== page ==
Under the plain language of the statute, the burden does not shift to the plaintiff unless the moving defendant first meets its burden of “showing” that the plaintiff cannot establish at least one element of its cause of action. (§ 437c, subd. (o)(2).) Under our holding in Leslie (and under the rules announced in all of the cases decided since the 1993 amendment to section 437c [Stats.1993, ch. 276] ), this initial burden can be met by the presentation of “factually vague discovery responses or otherwise”-but we know of no case suggesting that section 437c permits the moving defendant to meet its initial burden without any showing at all. (Leslie G. v. Perry & Associates, supra, 43 Cal.App.4th at p. 482, 50 Cal.Rptr.2d 785 [“factually vague discovery responses” sufficient to shift burden]; see also Villa v. McFerren (1995) 35 Cal.App.4th 733, 739-740, 41 Cal.Rptr.2d 719 [failure to present “competent evidence which proved the allegation of a conspiracy could not be established” means the burden is not shifted]; Union Bank v. Superior Court (1995) 31 Cal.App.4th 573, 590, 37 Cal.Rptr.2d 653 [“factually devoid discovery responses” sufficient to shift burden]; Jambazian v. Borden (1994) 25 Cal.App.4th 836, 846, 30 Cal.Rptr.2d 768 [expert's “declaration” negating medical malpractice sufficient to shift burden]; Hunter v. Pacific Mechanical Corp. (1995) 37 Cal.App.4th 1282, 1288, 44 Cal.Rptr.2d 335 [factually vague discovery responses sufficient to shift burden].)
We agree, of course, that Lowsley-Williams was entitled to rely on admissions in SoCalGas's pleadings (Foxborough v. Van Atta (1994) 26 Cal.App.4th 217, 222, fn. 3, 31 Cal.Rptr.2d 525), and we therefore necessarily also agree (as SoCalGas concedes) that it is undisputed that SoCalGas “contends that the [listed] Policies are obligated to provide [it] with a defense and indemnity” arising at the OII and IWP sites. (Emphasis added.) So what? The issue is what SoCalGas can prove, not what it can plead, and a statement by Lowsley-Williams paraphrasing SoCalGas's contention does not come close to suggesting (let alone showing) that SoCalGas will be unable to establish coverage-unless Lowsley-Williams also shows that the provisions of the policies support its position by defining the effective dates of coverage to exclude the underlying actions under the theories raised by SoCalGas's complaint.
We find nothing in section 437c or any case to suggest that a defendant moving for summary judgment or summary adjudication can shift the burden of proof to the plaintiff by the sort of challenge presented by Lowsley-Williams's motion. More specifically, we find nothing in section 437c to suggest a legislative intent to require our state courts to decide coverage issues without reference to the policy from which springs the claim of coverage. (Cf. United Community Church v. Garcin (1991) 231 Cal.App.3d 327, 333, 282 Cal.Rptr. 368 [to justify adjudication of an issue, the moving party must show that it is supported by undisputed facts, which in turn must be established by “admissible evidence”].) 4 While Lowsley-Williams's approach may be legitimate in federal court, it is not permitted by section 437c.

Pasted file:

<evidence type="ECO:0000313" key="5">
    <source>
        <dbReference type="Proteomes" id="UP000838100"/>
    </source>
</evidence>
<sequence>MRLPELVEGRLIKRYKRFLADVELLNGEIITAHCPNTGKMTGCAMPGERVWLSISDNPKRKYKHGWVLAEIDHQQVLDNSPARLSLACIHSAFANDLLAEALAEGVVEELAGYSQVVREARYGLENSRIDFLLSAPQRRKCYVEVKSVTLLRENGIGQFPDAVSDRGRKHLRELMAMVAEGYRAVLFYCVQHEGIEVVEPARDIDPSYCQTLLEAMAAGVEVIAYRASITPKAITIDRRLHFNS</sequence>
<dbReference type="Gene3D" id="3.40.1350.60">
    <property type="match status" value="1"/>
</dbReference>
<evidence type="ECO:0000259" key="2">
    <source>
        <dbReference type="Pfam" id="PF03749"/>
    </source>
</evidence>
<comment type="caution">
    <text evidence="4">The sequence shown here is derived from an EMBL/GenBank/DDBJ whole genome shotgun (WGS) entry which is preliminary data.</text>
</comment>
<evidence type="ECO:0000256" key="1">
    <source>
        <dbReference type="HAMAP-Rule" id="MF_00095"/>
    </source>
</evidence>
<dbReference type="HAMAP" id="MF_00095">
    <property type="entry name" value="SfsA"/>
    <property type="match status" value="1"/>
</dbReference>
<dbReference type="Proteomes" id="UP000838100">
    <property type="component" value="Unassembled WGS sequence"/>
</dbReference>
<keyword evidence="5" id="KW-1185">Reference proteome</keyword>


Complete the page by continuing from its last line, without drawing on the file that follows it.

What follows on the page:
Which brings us to the heart of the problem. Lowsley-Williams's argument seems to assume that the 1992 and 1993 amendments to section 437c adopted rule 56 of the Federal Rules of Civil Procedure (28 U.S.C.) as well as every nuance of the rules announced in Celotex Corp. v. Catrett (1986) 477 U.S. 317, 106 S.Ct. 2548, 91 L.Ed.2d 265. While we agree that the 1993 amendment accomplished a dramatic change in California's summary judgment law by authorizing the moving defendant's use of the plaintiff's factually vague discovery responses to shift the burden of proof to the plaintiff (Union Bank v. Superior Court, supra, 31 Cal.App.4th at pp. 589-590, 37 Cal.Rptr.2d 653), there is nothing in our amended statute (or the cases decided since the 1993 amendment) to suggest a legislative intent to take that next giant step-which would be to give California trial judges the same power as a federal district court judge to enter summary judgment sua sponte, provided only that the losing party is on notice of a need to come forward with its evidence. (Celotex Corp. v. Catrett, supra, 477 U.S. at p. 326, 106 S.Ct. at p. 2554.) As amended, section 437c expressly precludes an interpretation that would give our trial judges that much power. (§ 437c, subd. (a) [“Any party may move for summary judgment”].)
A court that can grant summary judgment on its own motion can by definition grant summary judgment or summary adjudication without any initial evidentiary showing and simply because the responding party has failed to meet a challenge by coming forward with proof that its claim has merit. (10A Wright, Federal Practice & Procedure (1997 Supp.) § 2720, p. 9 [Celotex suggests the power of the court to enter summary judgment sua sponte supports the conclusion that the moving party need not produce evidence but simply can argue that there is an absence of evidence by which the opponent can prove its case].) Thus, in federal court, Lowsley-Williams's motion might have been sufficient to challenge SoCalGas to satisfy the court that SoCalGas could, given a chance, prove its case, and to shift to SoCalGas the burden to submit the insurance policies and any other evidence necessary to defeat Lowsley-Williams's motion.